PostgreSQL offers flexibility on how data is stored and compared in a relational database. This is why it’s so popular among enterprises as a solution for their database requirements. Although PostgreSQL is quite reliable, database problems are inevitable, especially in large-scale environments. Ignoring these problems could result in a plunge in the productivity of your business.
However, if a PostgreSQL monitoring tool is employed, it can help database administrators proactively identify issues before they overwhelm the database. Applications Manager offers dynamic PostgreSQL monitoring, which helps enterprises get the best performance out of their PostgreSQL database by tracking key performance metrics in real time.
It also helps database admins (DBAs) stay up to date on the health of their database servers, so that they can know about availability issues and avoid server downtime, saving a substantial amount of time and resources.
Let’s take a look at the key performance metrics you need to monitor in a PostgreSQL database.
Response time is an important indicator of a database server’s overall performance and efficiency. It is the time taken by the server to respond to a certain command/query from the time it was issued.
High response times can be a warning about your server performance declining. Applications Manager’s PostgreSQL monitor constantly tracks the response time of your database server and alerts you instantly if something is askew. You can analyze the server, and check for long-running queries to optimize server performance.
A PostgreSQL database server performs various activities based on rules defined by a database administrator to aid in important business operations in an organization. The server can have multiple active connections running concurrently in the database.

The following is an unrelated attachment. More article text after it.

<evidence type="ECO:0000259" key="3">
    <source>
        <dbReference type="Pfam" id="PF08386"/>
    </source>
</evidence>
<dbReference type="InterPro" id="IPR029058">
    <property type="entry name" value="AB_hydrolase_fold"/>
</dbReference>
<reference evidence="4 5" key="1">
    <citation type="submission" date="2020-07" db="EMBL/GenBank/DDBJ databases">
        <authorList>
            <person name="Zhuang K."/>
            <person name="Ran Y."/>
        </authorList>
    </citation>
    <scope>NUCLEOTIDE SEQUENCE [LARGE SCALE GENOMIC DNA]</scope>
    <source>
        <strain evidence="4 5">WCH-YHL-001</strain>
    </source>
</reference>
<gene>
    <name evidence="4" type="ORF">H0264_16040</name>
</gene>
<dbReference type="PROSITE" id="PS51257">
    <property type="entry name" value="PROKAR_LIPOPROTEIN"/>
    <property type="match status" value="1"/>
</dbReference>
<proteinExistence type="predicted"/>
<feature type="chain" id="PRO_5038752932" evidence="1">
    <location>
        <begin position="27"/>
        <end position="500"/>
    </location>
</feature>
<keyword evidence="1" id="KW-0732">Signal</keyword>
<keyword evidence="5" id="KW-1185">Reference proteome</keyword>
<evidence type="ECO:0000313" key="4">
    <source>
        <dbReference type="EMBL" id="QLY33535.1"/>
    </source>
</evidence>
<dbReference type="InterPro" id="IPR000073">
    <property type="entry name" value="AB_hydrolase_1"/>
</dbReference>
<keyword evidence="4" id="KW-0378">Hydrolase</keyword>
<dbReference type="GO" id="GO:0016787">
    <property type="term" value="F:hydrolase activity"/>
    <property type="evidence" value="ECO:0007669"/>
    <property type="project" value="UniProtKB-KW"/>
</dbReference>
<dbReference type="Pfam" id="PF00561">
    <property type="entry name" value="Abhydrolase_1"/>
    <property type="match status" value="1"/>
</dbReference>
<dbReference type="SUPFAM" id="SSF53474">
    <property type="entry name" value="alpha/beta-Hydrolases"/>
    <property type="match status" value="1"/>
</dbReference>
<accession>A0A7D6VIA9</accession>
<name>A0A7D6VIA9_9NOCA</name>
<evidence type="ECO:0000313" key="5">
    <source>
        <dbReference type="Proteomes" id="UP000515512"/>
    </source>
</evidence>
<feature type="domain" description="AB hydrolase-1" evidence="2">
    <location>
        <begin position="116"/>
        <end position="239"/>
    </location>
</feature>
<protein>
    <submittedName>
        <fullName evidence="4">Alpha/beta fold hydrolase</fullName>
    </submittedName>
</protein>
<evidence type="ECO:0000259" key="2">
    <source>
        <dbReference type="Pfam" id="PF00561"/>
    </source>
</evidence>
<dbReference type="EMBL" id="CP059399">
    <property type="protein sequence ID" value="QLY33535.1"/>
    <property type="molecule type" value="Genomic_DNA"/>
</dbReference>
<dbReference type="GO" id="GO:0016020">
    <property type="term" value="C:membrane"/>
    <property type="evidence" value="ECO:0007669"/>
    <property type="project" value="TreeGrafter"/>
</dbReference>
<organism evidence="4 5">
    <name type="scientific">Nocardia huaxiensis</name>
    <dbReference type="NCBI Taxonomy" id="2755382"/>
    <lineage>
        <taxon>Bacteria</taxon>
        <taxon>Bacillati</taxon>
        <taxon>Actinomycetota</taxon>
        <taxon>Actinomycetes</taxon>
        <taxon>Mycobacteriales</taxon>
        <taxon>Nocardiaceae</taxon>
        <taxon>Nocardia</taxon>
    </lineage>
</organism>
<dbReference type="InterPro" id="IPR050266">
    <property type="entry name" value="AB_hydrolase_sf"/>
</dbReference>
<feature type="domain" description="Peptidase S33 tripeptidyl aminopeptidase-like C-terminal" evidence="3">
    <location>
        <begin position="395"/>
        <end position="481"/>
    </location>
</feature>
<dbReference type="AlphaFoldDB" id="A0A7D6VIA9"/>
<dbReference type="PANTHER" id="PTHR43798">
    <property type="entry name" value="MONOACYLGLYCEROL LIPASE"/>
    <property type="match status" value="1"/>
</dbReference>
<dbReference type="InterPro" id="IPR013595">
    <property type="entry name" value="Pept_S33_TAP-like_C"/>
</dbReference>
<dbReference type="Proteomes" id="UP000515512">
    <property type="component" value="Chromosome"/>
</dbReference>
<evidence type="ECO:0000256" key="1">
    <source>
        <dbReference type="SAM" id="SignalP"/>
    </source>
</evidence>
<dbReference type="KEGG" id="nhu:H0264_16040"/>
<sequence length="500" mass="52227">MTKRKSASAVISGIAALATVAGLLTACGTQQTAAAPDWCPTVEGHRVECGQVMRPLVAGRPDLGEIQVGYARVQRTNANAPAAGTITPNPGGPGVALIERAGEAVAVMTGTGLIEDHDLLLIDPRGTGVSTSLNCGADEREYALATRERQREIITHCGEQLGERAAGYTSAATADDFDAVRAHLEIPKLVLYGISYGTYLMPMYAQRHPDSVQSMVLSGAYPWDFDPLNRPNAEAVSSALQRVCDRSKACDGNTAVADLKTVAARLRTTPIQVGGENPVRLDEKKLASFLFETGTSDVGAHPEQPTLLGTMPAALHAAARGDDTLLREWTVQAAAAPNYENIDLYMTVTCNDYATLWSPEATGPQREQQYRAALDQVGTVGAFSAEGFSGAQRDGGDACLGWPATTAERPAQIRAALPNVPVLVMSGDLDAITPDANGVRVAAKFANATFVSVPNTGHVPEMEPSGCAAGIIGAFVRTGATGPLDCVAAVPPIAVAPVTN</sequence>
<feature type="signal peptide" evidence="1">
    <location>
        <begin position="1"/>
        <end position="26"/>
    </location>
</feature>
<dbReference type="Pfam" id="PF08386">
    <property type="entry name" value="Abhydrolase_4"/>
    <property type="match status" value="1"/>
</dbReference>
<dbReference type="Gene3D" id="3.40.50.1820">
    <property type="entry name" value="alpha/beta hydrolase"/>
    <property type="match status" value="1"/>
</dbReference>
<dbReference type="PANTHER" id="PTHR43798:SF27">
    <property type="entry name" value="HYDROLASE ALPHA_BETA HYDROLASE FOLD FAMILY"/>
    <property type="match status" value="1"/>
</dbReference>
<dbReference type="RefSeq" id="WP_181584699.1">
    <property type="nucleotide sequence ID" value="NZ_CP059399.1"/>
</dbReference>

Applications Manager’s PostgreSQL performance monitoring tool helps detect slow performance by monitoring the number of active connections. If the number of connections is high, you may need to analyze the state of these user sessions, and terminate idle sessions that are slowing down the server.
Database requests involve performing complex transactions that retrieve, change or modify data. PostgreSQL provides various lock modes to control concurrent access to data in tables. This mechanism ensures consistency of data in the database.
Applications Manager monitors the locks held and locks wait values, which offers insight on data locks and helps with discovering performance degradation occurring through lock contention.
Database operations are usually faster when data is read from the memory. PostgreSQL offers different types of buffers such as shared buffers, WAL buffers, and CLOG buffers. These buffers have varied capabilities and functions. For example, shared buffers store data for quick access, WAL buffers store metadata about changes to actual data for database recovery operations, and CLOG buffers hold commit log pages.
Applications Manager monitors buffer statistics and alerts you when the value of the Cache Hit Ratio decreases. A low Cache Hit Ratio value indicates that an increasing amount of data retrieval for your requests is happening from the disk. So, you might need to analyze the health of your cache and its underlying configurations to optimize and improve your server’s performance.
Disk and index usage details